Castor oil: Be wary of its efficacy as yet another baldness 'cure'

People's Pharmacy

Health & Fitness

September 12, 2004|By Joe Graedon and Teresa Graedon | Joe Graedon and Teresa Graedon,King Features Syndicate

I am 62 years old, and my hair is thinning, especially on the crown. Both of my grandfathers were bald in their 70s, so this doesn't surprise me much.

Yesterday, a woman I don't know stopped me in a parking lot to tell me how to grow new hair. She said I should put castor oil on my hair about twice a day to encourage its growth. She assured me her husband is a physician and they have had success with this treatment. I assume the castor oil would have to be massaged into my scalp for any benefit.

Was she pulling my leg, or is there anything to this? As you know, castor oil was once used as a laxative.

People have applied castor oil to bruises, warts and sore joints. We've never seen any scientific evidence that it works for any of these problems, but enthusiasts continue to praise it.

Baldness remedies go back thousands of years and include pigeon droppings, spider webs and bear grease. If castor oil is effective for baldness, it has not appeared in the medical literature. While it probably won't hurt to try it, getting the oily residue out of your hair could be a challenge.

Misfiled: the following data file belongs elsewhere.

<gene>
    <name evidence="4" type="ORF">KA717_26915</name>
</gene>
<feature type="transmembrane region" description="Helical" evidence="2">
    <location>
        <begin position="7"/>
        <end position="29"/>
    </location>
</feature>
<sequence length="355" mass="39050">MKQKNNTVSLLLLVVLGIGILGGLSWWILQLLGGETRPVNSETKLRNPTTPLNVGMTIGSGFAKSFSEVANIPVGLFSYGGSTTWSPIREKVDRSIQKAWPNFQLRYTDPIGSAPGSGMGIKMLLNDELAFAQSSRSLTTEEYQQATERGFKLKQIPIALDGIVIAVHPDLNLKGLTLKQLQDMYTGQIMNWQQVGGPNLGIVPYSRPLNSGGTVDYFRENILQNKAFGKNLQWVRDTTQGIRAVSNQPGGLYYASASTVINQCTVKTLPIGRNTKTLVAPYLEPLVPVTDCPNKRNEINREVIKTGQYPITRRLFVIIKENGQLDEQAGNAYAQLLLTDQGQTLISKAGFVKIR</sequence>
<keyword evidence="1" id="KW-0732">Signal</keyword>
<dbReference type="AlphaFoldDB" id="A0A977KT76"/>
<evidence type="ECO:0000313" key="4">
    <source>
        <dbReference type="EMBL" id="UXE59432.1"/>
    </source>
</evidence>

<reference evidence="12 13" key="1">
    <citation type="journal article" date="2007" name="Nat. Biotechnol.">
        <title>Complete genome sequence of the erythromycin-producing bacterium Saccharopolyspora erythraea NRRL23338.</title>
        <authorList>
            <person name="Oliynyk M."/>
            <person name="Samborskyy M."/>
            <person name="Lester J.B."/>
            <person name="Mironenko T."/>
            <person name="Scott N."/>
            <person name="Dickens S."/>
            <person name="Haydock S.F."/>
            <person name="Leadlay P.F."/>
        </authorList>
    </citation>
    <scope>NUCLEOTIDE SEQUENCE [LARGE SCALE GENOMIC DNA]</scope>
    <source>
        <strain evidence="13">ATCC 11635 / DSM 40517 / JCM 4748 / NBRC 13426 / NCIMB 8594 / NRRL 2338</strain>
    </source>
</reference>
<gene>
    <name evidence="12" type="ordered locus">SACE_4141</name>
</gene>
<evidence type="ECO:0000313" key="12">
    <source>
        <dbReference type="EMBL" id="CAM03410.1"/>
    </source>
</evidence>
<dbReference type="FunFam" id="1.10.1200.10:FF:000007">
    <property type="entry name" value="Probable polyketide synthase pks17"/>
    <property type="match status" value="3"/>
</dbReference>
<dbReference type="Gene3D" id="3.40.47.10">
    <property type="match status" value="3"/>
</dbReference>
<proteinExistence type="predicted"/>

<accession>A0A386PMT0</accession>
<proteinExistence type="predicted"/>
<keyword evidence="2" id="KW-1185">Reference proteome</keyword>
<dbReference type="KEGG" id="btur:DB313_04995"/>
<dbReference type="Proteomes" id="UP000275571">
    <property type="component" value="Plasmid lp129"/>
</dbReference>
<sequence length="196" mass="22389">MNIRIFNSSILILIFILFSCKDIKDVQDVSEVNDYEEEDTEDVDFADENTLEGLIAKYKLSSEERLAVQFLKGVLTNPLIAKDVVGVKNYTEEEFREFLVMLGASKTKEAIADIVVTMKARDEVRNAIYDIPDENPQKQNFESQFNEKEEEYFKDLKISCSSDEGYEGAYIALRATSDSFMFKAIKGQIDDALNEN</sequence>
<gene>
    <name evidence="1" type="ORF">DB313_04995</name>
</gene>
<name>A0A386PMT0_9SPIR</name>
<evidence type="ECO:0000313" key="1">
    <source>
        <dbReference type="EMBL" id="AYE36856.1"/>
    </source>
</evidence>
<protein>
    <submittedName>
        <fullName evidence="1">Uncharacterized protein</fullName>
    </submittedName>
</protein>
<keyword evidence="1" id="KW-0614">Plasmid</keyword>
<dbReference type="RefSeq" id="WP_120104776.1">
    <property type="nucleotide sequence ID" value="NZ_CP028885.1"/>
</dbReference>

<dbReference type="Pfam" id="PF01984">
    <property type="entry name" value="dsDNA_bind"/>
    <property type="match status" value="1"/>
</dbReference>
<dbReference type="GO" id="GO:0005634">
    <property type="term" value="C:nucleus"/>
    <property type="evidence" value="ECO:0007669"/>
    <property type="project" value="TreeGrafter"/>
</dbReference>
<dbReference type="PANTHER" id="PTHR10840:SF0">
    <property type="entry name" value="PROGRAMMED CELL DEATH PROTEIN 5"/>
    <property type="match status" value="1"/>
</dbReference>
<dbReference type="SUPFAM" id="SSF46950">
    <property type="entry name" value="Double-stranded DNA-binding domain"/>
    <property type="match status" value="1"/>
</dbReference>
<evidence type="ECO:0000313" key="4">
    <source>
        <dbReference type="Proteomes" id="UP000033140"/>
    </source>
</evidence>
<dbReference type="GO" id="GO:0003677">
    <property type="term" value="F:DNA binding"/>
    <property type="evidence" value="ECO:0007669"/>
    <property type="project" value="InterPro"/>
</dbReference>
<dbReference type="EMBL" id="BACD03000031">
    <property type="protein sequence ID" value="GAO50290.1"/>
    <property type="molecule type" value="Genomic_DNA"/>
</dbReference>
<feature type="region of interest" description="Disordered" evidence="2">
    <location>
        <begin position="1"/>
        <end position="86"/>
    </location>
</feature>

I read an article that said too much vitamin A can weaken bones and even lead to osteoporosis. My daily vitamin-mineral supplement contains 5,000 IU (International Units). Could this be the reason my bone density test revealed bone loss?

There are many reasons for bone loss, but research shows that excess vitamin A can weaken bones (American Journal of Medicine, Aug. 1, 2004). Too little vitamin A also increases the risk of fractures. The recommended intake of vitamin A for a woman who is neither pregnant nor breast-feeding is 700 micrograms, equal to 2,333 IU. Your vitamin formulation is well under toxic levels, but you might want to look for a different formulation that supplies a little less of this fat-soluble vitamin.

In their column, Joe and Teresa Graedon answer letters from readers. Write to them in care of King Features Syndicate, 888 Seventh Ave., New York, NY 10019, or e-mail them via their Web site,

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